I found Skillshare through early explorations around logo design and branding. When I came  upon a class about designing a brand system, I was just really taken with it. I knew when I started my business journey that there were things I was going to be good at; all of my jobs [had been] about getting people to come to a website and make a purchase. But I was not a designer at all, I’ve never done any kind of branding or visual design, and I realized that Skillshare was this amazing resource for me. Every step of the way, I’d be like ‘I have an idea [of how to do this] but need to brush up on it.’ I guess I probably have something like fifty or so completed Skillshare classes. It was almost like a collection of mentors for me.

Any classes that you remember being particularly useful?

I would point to a couple. There was a course on packaging design that was probably the most transformative for me. I had this idea like, okay, a subscription cigar service is interesting. There’s value there. [But] walking through that course really helped me think through the experience of the user. What do you want it to feel like when you open it? [The class] described packaging design as ‘UX for the real world’ and I thought that was fascinating. I became obsessed with packaging, running through the aisles at Whole Foods and being like, ‘there’s a reason that they did this, or this, or this.’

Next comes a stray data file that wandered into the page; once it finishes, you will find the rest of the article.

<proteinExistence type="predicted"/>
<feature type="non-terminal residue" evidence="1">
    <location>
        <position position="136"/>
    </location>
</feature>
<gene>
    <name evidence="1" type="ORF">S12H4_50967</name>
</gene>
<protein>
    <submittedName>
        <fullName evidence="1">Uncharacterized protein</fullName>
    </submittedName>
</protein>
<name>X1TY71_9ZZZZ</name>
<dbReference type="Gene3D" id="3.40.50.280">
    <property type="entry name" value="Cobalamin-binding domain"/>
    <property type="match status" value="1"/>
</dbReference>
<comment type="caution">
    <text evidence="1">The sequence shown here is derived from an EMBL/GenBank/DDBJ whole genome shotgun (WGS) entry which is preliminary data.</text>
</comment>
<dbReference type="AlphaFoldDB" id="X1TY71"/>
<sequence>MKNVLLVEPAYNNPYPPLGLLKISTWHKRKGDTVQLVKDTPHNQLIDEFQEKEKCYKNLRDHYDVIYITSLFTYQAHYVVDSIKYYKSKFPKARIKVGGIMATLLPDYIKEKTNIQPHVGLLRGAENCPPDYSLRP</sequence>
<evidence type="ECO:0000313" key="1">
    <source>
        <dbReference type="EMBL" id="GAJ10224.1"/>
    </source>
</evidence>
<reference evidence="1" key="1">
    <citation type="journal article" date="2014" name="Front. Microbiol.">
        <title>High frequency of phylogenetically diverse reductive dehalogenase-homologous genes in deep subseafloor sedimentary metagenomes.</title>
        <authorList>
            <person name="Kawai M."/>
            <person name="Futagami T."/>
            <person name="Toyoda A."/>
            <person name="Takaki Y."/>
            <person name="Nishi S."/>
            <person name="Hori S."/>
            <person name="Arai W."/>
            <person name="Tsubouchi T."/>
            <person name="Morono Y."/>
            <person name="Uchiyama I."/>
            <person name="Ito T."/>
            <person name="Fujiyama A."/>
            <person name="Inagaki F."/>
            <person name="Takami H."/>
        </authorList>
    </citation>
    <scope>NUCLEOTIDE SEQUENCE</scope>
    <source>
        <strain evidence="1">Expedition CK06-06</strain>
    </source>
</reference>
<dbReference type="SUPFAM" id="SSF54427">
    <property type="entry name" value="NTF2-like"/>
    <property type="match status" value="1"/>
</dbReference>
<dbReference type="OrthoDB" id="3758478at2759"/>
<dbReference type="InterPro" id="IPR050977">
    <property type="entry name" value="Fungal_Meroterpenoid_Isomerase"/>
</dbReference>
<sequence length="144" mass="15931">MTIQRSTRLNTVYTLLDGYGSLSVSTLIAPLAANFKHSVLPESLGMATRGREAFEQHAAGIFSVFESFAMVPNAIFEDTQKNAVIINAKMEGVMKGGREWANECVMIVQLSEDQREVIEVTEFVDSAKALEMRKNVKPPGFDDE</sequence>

[Our packaging] is a competitive advantage for us.Not just the way it looks. It’s very Instagrammable. Loud. But also, it’s a big competitive advantage for us to be pulling all of these things together [into one packet]. One of the many reasons why people aren’t into cigars is, you need a lot of gear. You need cigars, something to keep them humid, something to cut with, something to light with; four things you need to have with you when the time is right. For people who don’t smoke often, for people who are just celebrating at a wedding, or congratulating a new dad, [having it] all together is really valuable.

Are there any other classes you remember enjoying?

I love the copywriting course by Alison Esposito. I think that was the only project that I did, I wish I had done more of those actually, but the reason I did [Alison’s] was because she said, ‘hey anyone who completes a project, I will review your copy.’ So I got to get her feedback, which was really exciting.

Mailchimp has a bunch of great ones. I watched all of MailChimp’s.

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It sounds like you were all the about packaging, and branding, and email marketing!

Yeah, a common theme was design, branding, and marketing and they go in that order. I [also] took some typography.